Coffey’s development of the column nevertheless allowed whisky producers to produce their spirits in the most efficient and cost-effective way.

Rather than distilling in batches The Coffey’s still operated on a continuous basis and produced much greater quantities of whisky, which had a higher alcohol content – even though the resulting whisky was largely deemed to be less fragrant and flavorful as pot still whiskies, particularly by Irish distillers.

Modern stills

Though column stills were, and still are, the most preferred equipment for the distillation of many spirits, pot still technology remains part of the modern production of single malt and single pot still types of whisky.

The pot stills as well as continual stills are usually constructed from copper as copper helps in removing sulphur-based compounds from the alcohol during the distillation process.

Nowadays, many modern stills are made of stainless steel and copper lines.


The continuous design of Coffey’s stills paved the way for the creation of whisky blended that created a whole new market for whisky production.

Even though Coffey who was Irish however, the majority the established Irish distilleries at the time opposed his innovation, favoring the traditional pot still method. This led Coffey to take his design to Scotland and Scotland, where it was much more enthusiastically received.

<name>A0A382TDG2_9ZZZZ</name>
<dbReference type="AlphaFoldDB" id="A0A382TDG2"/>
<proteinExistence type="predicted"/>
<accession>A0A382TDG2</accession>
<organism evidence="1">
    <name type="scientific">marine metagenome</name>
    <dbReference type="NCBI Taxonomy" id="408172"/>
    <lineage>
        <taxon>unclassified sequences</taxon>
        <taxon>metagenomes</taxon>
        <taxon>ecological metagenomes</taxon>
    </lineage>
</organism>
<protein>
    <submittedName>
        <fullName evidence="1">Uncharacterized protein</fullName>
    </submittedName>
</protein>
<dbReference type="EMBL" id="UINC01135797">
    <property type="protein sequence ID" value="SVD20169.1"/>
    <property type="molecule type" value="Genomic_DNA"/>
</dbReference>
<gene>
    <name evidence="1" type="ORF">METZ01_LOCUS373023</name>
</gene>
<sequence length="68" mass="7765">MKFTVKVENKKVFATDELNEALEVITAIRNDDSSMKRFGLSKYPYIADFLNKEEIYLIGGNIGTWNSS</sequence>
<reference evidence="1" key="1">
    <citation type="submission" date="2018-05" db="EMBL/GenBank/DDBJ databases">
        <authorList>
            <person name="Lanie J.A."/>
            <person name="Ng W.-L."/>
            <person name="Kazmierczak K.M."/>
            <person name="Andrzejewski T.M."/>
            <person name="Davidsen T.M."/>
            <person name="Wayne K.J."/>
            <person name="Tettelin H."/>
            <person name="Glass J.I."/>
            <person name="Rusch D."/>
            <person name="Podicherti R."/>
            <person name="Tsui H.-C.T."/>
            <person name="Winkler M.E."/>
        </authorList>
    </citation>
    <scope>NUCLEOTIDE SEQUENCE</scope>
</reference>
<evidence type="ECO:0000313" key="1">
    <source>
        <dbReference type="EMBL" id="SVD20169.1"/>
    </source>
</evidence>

In time, the blend Scotch whisky was created and surpassed its consumption Irish whiskey that was created using the traditional method of making pot stills.

Types of WHISKY

Single Malt Whisky is a whisky created using a single malted grain, in the distillery of a single person. Single malt whisky is typically created by the pot still distillation process.
Blended Whisky: Typically, blended whisky is made of different kinds of grains. It is usually a blend of various whiskies that have already been seasoned. Blended whisky may also refer to whiskies that aren’t in line with the traditional kinds. Blended whisky can be distilled by using a continuous or column still method.
Scotch Whisky: according to law, Scotch whisky may only be labeled as such only if it was made in Scotland (and has a certain distillation process). Scotch whisky can be single malt or blended whisky. Scotch is known for its distinctive peaty or smoky taste which comes from the malt that is that is dried in a fire that is peat-fuelled.